When working according to the method of the present invention, it becomes thus possible to obtain liquid ammonia simultaneously with urea while varying the quantities of both ammonia and urea as produced over a wide range.

During the normal run of the installation as aforesaid, there will be simultaneous production of liquid ammonia and urea within the limits of the installation.

In this case, the complementary decarbonation installation will work under blander conditions than those usually provided for in the conventional ammonia production lines, in the sense that it will not be required to abate CO2 down to a very low residual content and the heat waste will be reduced.

In the case of a stoppage of the urea section, the production of liquid ammonia can be maintained at the nominal value whereas the sections intended for the preparation of gas and ammonia synthesis will work under a reduced load. The complementary CO2 -absorption section and the section for the rectification of the ammoniated aqueous solution will operate, as it is obvious, under a full load; more particularly, all the converted gas will have to be decarbonated to about 1,000 parts of residual CO2 per million.

If it is not required to produce liquid ammonia and it is desired to maintain the urea production rate at 100%, the complementary decarbonation and rectification sections will have to be put out of service whereas the urea section will function at full load. Obviously, the gas-preparation section and the ammonia synthesis section will operate under a reduced load.

An analysis of the operation of a synthesis compressor under the different run conditions has shown that no special problems exist as to regulation and that the machine can work under conditions of acceptable efficiency, even during the reduced-load runs.

It is apparent from the foregoing that the above described combined cycle affords a considerable degree of versatility.

The flexible integrated method of the present invention will now be illustrated in a nonlimiting manner by the diagram shown in the accompanying drawing.


The drawing is a schematic representation of a system of apparatus through which my invention may be practiced.

Natural gas is fed through 1 to a sulfur-stripping section 2; after cooling through 3 the gas goes to a reforming stage 4 with steam 5, and, through 6, to a final reforming stage 8 with air fed in through 7.

The reformed gas emerging from 8, after cooling at 9, is forwarded to an apparatus 11 for the conversion of CO2 into CO2 through 10.

The gas emerging from the apparatus 11, composed essentially of CO2, N2 and H2 is sent, after heating at 12 through the pipeline 13 to a CO2 -absorption system, the latter comprising an absorption apparatus 14 and a distillation apparatus 15 for recovering the solvent used for the absorption.

The gases which have been more or less deprived of CO2 are sent through the duct 16 to become admixed with the gas of the duct 17 and then to the CO2 -absorbing section 18 through the duct 19 and the compressor 20.

In the CO2 -absorbing section 18 (carbamate reactor) carbon dioxide reacts in an almost complete way with the ammonia of the ammoniated solution as fed through 21, thus forming an ammonium carbamate solution which is discharged through the duct 22 and fed to the urea-synthesizing reactor 23.

The unreacted CO2 fraction in the absorbing section 18 emerges from the top of this section together with the gas for the ammonia synthesis through the line 24 and is absorbed by a solution of ammonium carbonate rich with ammonia in the absorption section 25, forming a solution of ammonium carbamate which is discharged and introduced through 26 to the urea-synthesizing reactor 23.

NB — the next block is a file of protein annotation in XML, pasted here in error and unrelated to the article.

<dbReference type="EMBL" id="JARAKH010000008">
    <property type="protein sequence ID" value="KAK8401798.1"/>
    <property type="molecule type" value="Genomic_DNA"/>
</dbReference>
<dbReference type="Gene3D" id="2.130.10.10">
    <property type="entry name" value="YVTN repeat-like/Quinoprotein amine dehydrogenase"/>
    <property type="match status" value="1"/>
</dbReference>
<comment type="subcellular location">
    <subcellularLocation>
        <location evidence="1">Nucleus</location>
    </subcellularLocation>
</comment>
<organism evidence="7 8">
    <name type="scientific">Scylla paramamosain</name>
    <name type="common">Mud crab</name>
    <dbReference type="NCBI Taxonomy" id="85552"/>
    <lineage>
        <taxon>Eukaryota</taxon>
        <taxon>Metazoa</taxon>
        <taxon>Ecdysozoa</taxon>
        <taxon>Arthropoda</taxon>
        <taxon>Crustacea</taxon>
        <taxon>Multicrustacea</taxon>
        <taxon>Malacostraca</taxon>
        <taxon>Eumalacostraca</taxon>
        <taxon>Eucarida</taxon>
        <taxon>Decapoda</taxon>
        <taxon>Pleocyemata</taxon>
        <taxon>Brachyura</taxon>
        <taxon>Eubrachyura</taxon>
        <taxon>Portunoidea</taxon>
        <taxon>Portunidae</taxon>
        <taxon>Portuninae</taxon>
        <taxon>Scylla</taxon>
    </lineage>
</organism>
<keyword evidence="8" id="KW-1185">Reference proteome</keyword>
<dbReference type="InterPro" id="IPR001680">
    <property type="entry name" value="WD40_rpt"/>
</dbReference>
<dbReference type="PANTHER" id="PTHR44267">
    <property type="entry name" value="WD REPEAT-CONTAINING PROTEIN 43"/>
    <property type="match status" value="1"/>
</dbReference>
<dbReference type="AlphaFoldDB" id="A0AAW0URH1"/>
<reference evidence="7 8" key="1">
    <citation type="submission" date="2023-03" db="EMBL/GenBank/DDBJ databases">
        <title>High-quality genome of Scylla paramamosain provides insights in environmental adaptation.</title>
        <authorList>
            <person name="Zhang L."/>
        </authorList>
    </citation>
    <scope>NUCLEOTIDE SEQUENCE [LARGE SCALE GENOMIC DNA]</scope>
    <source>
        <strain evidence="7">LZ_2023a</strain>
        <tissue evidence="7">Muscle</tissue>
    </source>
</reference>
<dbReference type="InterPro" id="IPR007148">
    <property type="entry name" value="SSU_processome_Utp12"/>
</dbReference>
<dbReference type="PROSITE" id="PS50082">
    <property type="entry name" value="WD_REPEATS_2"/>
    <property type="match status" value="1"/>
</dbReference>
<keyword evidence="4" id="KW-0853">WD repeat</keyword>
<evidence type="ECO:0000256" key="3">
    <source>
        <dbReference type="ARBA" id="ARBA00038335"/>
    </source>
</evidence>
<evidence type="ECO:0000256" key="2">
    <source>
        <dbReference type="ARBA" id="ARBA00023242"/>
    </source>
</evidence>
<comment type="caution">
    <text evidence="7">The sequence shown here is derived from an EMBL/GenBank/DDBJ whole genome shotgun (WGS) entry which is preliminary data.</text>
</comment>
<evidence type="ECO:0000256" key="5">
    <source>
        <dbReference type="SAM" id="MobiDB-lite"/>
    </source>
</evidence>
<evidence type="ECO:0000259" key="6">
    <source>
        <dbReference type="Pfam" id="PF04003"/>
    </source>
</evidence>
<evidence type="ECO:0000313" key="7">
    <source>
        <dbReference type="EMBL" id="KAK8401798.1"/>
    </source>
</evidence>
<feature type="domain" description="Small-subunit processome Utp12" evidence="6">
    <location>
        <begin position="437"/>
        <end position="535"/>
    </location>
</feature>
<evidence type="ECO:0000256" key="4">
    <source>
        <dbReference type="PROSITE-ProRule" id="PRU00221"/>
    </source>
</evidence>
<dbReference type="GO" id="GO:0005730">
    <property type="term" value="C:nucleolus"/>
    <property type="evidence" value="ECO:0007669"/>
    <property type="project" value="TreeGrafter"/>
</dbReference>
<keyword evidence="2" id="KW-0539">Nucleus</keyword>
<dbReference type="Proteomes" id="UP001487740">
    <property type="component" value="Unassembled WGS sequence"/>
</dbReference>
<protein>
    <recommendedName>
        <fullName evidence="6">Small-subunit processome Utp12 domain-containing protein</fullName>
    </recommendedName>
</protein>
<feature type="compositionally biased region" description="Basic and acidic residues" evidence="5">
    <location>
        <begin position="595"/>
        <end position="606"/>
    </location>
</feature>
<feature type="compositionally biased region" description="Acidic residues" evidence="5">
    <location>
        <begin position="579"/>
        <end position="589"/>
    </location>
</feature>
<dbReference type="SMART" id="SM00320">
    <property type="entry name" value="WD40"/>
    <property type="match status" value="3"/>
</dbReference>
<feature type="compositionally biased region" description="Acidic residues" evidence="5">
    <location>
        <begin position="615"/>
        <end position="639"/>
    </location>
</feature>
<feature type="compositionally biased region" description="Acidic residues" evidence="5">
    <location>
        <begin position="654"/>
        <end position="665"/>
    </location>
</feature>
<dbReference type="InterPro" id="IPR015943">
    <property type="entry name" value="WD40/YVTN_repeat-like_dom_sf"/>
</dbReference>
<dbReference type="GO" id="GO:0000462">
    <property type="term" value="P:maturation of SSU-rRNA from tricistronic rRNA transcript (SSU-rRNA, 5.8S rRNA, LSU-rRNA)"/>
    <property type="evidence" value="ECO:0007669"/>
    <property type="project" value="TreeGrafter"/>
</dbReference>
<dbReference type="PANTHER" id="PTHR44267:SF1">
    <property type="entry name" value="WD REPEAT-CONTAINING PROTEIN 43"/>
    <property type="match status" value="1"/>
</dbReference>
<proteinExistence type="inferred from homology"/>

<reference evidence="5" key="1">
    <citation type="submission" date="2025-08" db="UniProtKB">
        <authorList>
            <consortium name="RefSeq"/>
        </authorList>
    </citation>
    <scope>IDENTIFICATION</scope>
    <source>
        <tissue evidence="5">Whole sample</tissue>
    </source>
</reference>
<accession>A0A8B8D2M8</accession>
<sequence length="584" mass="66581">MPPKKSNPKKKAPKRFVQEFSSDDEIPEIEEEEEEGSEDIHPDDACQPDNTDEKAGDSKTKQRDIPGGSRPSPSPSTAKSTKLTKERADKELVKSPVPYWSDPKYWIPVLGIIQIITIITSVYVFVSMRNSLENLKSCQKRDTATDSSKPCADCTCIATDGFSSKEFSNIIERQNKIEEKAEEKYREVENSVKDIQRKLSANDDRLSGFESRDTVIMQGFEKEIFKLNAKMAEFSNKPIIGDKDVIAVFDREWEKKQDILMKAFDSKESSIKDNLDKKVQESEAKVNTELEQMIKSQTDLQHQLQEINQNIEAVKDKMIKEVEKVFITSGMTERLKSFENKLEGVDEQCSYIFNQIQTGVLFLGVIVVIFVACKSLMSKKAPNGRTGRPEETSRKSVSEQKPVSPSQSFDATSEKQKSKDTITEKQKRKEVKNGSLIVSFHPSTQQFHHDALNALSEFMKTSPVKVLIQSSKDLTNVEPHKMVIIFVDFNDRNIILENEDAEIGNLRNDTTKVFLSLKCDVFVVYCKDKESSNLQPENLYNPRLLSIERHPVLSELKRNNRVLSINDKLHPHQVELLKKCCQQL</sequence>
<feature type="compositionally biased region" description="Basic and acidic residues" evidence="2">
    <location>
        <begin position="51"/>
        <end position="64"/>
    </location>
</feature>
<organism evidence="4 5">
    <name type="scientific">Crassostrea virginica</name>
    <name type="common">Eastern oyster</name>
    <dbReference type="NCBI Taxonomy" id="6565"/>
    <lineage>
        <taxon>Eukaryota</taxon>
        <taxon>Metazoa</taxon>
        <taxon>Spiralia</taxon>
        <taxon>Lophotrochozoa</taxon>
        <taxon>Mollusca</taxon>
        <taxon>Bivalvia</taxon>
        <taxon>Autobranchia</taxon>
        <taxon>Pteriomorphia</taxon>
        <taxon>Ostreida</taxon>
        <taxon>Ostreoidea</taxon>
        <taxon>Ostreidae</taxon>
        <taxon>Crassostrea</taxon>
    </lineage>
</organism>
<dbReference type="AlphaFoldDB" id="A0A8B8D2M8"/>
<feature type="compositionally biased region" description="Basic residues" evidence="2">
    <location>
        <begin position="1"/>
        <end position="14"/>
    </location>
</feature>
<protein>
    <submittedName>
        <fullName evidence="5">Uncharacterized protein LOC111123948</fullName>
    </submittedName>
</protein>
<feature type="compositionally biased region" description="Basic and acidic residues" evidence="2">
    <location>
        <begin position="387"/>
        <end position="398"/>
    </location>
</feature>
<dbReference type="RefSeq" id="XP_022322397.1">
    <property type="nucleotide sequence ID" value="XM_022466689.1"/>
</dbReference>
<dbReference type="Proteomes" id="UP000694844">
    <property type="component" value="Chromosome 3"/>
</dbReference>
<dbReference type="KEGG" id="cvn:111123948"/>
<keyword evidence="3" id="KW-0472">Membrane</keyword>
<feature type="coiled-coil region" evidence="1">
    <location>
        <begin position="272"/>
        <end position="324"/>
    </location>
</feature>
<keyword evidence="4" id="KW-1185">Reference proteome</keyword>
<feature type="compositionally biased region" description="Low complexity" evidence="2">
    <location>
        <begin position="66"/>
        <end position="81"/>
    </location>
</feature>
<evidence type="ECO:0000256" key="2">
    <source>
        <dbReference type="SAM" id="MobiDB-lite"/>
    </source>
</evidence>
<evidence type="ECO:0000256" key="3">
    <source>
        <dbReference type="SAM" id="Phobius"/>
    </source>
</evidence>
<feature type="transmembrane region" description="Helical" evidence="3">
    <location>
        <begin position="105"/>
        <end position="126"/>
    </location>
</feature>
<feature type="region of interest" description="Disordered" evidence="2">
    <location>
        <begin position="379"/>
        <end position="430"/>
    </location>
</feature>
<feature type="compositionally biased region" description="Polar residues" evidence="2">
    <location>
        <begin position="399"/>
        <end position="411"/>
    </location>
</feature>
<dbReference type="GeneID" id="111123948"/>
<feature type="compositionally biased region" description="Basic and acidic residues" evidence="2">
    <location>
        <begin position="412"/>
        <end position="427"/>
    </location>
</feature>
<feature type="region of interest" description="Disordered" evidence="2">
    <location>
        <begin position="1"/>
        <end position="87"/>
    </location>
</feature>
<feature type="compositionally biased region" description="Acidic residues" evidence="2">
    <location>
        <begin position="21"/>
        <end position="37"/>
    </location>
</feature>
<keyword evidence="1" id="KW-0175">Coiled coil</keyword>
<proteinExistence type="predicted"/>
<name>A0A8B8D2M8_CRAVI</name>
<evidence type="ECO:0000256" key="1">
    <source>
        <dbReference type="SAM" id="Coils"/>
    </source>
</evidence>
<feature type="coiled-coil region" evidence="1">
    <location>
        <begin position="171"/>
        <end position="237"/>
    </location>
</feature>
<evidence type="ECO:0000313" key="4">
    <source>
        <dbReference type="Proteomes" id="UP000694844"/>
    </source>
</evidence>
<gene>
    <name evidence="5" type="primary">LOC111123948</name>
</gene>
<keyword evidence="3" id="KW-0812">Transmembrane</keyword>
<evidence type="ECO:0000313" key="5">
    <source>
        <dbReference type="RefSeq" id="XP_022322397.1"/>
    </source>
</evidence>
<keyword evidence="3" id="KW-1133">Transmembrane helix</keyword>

The gases for the synthesis of ammonia, deprived of CO2, which emerge from the apparatus 25 through the line 27 are fed to a methanation apparatus 28 where the CO2 content is converted into methane.

The gases emerging from the methanation apparatus 28 are then admixed with the gases which had not been absorbed by the ammonia absorber 29 and which emerge through the line 30 and are essentially composed of N2 and H2 and then are fed through 31 to the dehydration installation wherefrom, upon compression, they are sent through 32 to the ammonia-synthesizing reactor, 33.

From the ammonia-absorbing section 29 a concentrated ammoniated solution is drawn which, partially through 21, is fed to the CO2 absorption section, the remaining portion being sent to a rectification column 35 from which liquid ammonia is obtained.

In the urea-synthesizing reactor 23 the solution of ammonium carbamate is admixed with ammonia 34, coming from the urea purification section under a low pressure.

A portion of ammonia 36, coming from the low pressure purification stage of the urea solution is used for the dehydration of the ammonia synthesizing gas.

The urea solution is further treated in conventional fashion, being discharged through 37.

When working with the method of this invention, it is a surprising fact that the decrease of the partial pressure of CO2 in the stream sent to the carbamate reactor as compared with the case where all the CO2 is sent to said carbamate reactor, has no bearing on the conversion to carbamate, and this is contrary to the teachings of the present art according to which the CO2 pressure is to be increased in order to increase the conversion rating.

An Example will now be given which aims at better illustrating the invention without limiting it in any way.


The starting data are:

Raw material: CH4

Required outputs:

Liquid NH3 : 400 metric tons a day

Prilled urea: 1,000 metric tons a day

27,000 normal cubic meters an hour of natural gas, considered as 100% CH4, are converted according to conventional techniques (primary reforming, secondary reforming, CO conversion at high and low temperature) into a mixture of converted gas having the following specification (on dry matter):